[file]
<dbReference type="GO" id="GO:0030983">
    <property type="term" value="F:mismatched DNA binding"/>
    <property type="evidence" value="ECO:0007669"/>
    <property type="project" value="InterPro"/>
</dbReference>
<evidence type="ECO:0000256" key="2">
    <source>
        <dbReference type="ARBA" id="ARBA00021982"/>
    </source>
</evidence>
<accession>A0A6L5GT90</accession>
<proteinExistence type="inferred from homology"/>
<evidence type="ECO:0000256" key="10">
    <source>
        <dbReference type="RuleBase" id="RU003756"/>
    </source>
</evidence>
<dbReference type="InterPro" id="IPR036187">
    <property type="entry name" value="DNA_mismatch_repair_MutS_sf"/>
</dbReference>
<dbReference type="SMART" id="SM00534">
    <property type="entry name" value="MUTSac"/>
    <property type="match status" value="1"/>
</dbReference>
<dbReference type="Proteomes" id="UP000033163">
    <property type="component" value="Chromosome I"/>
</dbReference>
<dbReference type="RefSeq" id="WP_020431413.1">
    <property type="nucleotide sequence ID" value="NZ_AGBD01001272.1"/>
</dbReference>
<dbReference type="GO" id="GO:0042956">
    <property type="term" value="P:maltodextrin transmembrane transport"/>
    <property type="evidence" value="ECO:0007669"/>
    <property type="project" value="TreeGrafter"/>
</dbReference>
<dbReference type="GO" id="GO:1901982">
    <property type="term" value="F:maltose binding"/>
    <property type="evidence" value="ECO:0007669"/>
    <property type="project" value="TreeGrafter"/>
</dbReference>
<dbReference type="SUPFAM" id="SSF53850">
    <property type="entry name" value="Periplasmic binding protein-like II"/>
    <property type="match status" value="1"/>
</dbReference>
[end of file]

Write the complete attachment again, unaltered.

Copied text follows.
<dbReference type="GO" id="GO:0030983">
    <property type="term" value="F:mismatched DNA binding"/>
    <property type="evidence" value="ECO:0007669"/>
    <property type="project" value="InterPro"/>
</dbReference>
<evidence type="ECO:0000256" key="2">
    <source>
        <dbReference type="ARBA" id="ARBA00021982"/>
    </source>
</evidence>
<accession>A0A6L5GT90</accession>
<proteinExistence type="inferred from homology"/>
<evidence type="ECO:0000256" key="10">
    <source>
        <dbReference type="RuleBase" id="RU003756"/>
    </source>
</evidence>
<dbReference type="InterPro" id="IPR036187">
    <property type="entry name" value="DNA_mismatch_repair_MutS_sf"/>
</dbReference>
<dbReference type="SMART" id="SM00534">
    <property type="entry name" value="MUTSac"/>
    <property type="match status" value="1"/>
</dbReference>
<dbReference type="Proteomes" id="UP000033163">
    <property type="component" value="Chromosome I"/>
</dbReference>
<dbReference type="RefSeq" id="WP_020431413.1">
    <property type="nucleotide sequence ID" value="NZ_AGBD01001272.1"/>
</dbReference>
<dbReference type="GO" id="GO:0042956">
    <property type="term" value="P:maltodextrin transmembrane transport"/>
    <property type="evidence" value="ECO:0007669"/>
    <property type="project" value="TreeGrafter"/>
</dbReference>
<dbReference type="GO" id="GO:1901982">
    <property type="term" value="F:maltose binding"/>
    <property type="evidence" value="ECO:0007669"/>
    <property type="project" value="TreeGrafter"/>
</dbReference>
<dbReference type="SUPFAM" id="SSF53850">
    <property type="entry name" value="Periplasmic binding protein-like II"/>
    <property type="match status" value="1"/>
</dbReference>